Tuesday, February 15, 2011

CHURCH STRATEGIES: A Bag of Chocolates or a Chocolatier?

I read a very interesting article the other day by Gregg Mader in ImageSource magazine (Vol. 13, Feb. 2011). He was talking about successful business strategies versus struggling or unsuccessful strategies in the business world. He used the difference between an "off-the-shelf, mediocre product" and "a dedicated one-of-a-kind product that meets the individual tastes of their clientele" to point to why managed service providers are the most successful in the business world. The difference between a bag of chocolates and a chocolatier. His points: a program tailored to the client, based on what they know about the client, combined with expertise and creativity.

Churches that are "successful" are those who do similar things. They offer ministries and programs tailored to their target base of people. They work to really know to whom they are ministering and their audience's particular needs and points of interest. They offer programming with expertise and creativity. They are chocolatiers, not just providers of chocolate. Mader says, in the business world, "you have to invest in the client if you are going to truly be a value driven organization." Well, a similar thing can be said in the church world and the church marketplace. 

O.K. Someone is bound to cry, "Dumbing down the gospel again!" "Just trying to please people rather than preach the whole counsel of God!" "Making the gospel message man-centered rather than God-centered!" The truth of the matter is that while some megachurches are a mile wide and an inch deep, many are seeking to offer a ministry that takes people from non-faith to fully devoted followers of Jesus Christ. And, the other side of that truth are churches barely surviving or just "getting along" that cry the loudest and offer little in way of teaching the "whole counsel" of God. They are like one-stringed guitars that play as if they have a full complement of strings. Whether it is a particular doctrinal hobby-horse, or a political-sociological point of view, or a specialty end-times philosophy, they claim to teach and preach the whole counsel of God but fall miserably short. Finally, I'm NOT writing from a megachurch, but a medium-sized church. So, with that out of way, let's look at "successful" churches from Mader's viewpoint.

First, they tailor their ministries to a target audience. Whether it is seniors, or young adults, or professionals, or blue-collar workers, or farmers, successful churches have a target and seek to hit it in their advertising, promotions, ministry programming and teaching and preaching. They preach the whole counsel of God couched in terms, language, and venues that meet their target audience. Churches that try to do "everything" or "be everything to everybody" fail. The old adage is that if you try to hit everything, you will miss it! Healthy and growing churches limit their target audience to "clients" they are gifted and equipped to reach. Is that a description of YOUR church? Are you a bag of chocolates or a chocolatier?!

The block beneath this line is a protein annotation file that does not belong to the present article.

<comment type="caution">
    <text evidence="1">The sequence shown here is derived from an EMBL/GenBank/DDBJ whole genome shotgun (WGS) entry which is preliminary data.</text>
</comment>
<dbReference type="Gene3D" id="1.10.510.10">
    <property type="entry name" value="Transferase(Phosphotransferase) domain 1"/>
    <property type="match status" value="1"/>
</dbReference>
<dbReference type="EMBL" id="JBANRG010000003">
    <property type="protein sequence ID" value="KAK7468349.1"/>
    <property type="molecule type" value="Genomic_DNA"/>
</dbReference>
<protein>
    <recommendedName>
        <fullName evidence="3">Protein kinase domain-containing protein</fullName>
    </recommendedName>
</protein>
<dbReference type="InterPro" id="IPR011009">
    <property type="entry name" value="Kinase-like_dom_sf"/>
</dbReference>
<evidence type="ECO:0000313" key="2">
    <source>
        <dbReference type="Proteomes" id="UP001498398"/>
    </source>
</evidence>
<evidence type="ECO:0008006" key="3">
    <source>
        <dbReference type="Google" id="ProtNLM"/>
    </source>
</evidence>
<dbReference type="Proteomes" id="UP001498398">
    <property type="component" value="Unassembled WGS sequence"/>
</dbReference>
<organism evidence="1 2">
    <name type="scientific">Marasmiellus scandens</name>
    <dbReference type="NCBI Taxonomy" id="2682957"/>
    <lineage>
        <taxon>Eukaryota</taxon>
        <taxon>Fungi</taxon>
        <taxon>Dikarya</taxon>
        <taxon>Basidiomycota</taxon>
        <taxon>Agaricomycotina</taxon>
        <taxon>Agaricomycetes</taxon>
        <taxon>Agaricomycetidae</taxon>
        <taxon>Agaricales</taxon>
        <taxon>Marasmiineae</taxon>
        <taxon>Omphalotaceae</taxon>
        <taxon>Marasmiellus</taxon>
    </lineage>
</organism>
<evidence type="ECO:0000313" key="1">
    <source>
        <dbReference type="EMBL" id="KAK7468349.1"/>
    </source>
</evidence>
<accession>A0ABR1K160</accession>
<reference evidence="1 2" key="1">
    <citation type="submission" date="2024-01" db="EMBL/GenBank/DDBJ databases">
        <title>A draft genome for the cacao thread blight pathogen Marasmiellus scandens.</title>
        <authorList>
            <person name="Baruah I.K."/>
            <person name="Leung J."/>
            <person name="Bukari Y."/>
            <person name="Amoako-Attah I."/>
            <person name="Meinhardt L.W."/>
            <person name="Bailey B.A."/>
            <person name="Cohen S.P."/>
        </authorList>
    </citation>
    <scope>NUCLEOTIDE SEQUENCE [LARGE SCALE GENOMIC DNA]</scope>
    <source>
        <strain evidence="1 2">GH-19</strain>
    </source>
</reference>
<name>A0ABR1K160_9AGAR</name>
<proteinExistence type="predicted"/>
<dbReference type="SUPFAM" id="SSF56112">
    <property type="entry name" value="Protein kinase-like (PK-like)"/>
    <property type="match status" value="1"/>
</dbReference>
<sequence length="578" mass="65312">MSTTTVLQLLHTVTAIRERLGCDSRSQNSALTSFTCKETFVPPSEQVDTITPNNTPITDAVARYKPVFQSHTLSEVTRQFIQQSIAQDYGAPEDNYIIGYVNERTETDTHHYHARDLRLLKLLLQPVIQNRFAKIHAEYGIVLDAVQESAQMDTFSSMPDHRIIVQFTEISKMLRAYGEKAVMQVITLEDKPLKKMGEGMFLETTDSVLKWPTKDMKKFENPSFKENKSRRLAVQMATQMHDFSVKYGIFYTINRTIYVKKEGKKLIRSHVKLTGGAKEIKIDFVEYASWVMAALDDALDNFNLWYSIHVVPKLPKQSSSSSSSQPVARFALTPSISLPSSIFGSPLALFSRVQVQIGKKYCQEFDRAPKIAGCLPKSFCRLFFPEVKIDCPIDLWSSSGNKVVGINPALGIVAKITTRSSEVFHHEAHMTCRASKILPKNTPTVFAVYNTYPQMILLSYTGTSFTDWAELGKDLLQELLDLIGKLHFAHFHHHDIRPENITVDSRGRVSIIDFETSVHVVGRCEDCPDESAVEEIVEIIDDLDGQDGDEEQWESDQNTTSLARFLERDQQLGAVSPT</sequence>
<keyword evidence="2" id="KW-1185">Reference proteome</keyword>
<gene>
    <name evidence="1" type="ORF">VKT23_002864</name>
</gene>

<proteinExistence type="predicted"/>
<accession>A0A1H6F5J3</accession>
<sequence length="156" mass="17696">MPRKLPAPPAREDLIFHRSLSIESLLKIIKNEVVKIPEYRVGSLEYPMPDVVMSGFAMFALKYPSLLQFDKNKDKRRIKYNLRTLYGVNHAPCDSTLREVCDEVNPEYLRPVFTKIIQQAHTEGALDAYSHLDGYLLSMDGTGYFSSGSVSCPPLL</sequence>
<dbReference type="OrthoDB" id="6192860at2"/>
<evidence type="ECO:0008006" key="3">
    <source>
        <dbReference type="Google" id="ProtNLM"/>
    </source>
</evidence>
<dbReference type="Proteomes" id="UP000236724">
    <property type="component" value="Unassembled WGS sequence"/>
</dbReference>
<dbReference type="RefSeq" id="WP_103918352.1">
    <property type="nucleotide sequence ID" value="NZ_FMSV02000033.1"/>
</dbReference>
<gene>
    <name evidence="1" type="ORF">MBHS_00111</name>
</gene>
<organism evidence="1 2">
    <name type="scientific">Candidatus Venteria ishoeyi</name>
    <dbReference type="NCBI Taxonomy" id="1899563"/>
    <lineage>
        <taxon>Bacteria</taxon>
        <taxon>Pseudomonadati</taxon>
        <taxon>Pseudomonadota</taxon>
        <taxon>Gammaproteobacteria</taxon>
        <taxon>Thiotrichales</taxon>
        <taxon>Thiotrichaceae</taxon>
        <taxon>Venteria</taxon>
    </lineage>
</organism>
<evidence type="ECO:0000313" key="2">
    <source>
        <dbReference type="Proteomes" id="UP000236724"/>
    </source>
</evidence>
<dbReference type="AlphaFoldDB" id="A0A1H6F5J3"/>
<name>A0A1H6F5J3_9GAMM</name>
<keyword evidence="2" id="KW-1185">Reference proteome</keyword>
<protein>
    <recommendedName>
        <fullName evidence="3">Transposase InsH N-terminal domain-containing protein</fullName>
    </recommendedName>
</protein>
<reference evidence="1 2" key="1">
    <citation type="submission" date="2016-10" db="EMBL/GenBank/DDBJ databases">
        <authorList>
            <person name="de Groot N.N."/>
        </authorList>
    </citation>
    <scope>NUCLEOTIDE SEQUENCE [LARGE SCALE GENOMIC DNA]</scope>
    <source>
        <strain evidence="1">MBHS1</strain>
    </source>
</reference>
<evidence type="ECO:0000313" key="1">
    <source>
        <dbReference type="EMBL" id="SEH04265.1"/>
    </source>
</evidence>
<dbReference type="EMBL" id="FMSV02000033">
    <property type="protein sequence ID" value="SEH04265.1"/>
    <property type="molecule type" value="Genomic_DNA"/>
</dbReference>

Second, they work hard at really getting to KNOW their target base. They not only exegete the Bible but the culture as well. They understand what ethnographics is all about. They not only DO demographics; they study their client base to understand how they think, what makes them tick, how they respond to certain things, what kinds of music they listen to, how best to help them listen and learn. The VALUE their target or client base. They believe, as Hybels has taught, "people matter to God." And, if they matter to God, whatever our target, they must really matter to us. They value people and their needs. Is this a description of your church? Are you a bag of chocolates or a chocolatier?!

Third, they diligently labor at expertise and creativity. One of the most frustrating things about many churches and their programming is that they "make do." They put the wrong people in the wrong places at the wrong times and for the wrong reasons. They "get by" because they think, "Well, these are the folks God has given us, so we will use what we have and not complain." So people who can't sing, sing publicly (and usually too loudly and off-key). And the congregation takes it in stride because after all, it is the "best we can do." Teachers are mismatched with groups or classes because we "don't have enough of them." Care pastors are asked to do administration, and do so badly, because we "can't (or won't) afford" an administrator.

Successful churches take pains to discover, develop and use the gift-mix of their church population to do ministry with expertise and creativity. They work at not mismatching or misplacing people in ministry spots. They don't do a ministry if they don't have the gifting to do it well. They end a ministry if it has outlived its usefulness to the kingdom of God. They start ministries that better use and distribute their giftedness.

And, successful churches not only do the right things, but they do things right. They place excellence as a high priority and cultural value to their organization. Because God deserves our very best. 

Mader is right--both in the business and church world. Is your church, your ministry, a bag of chocolates or a chocolatier?!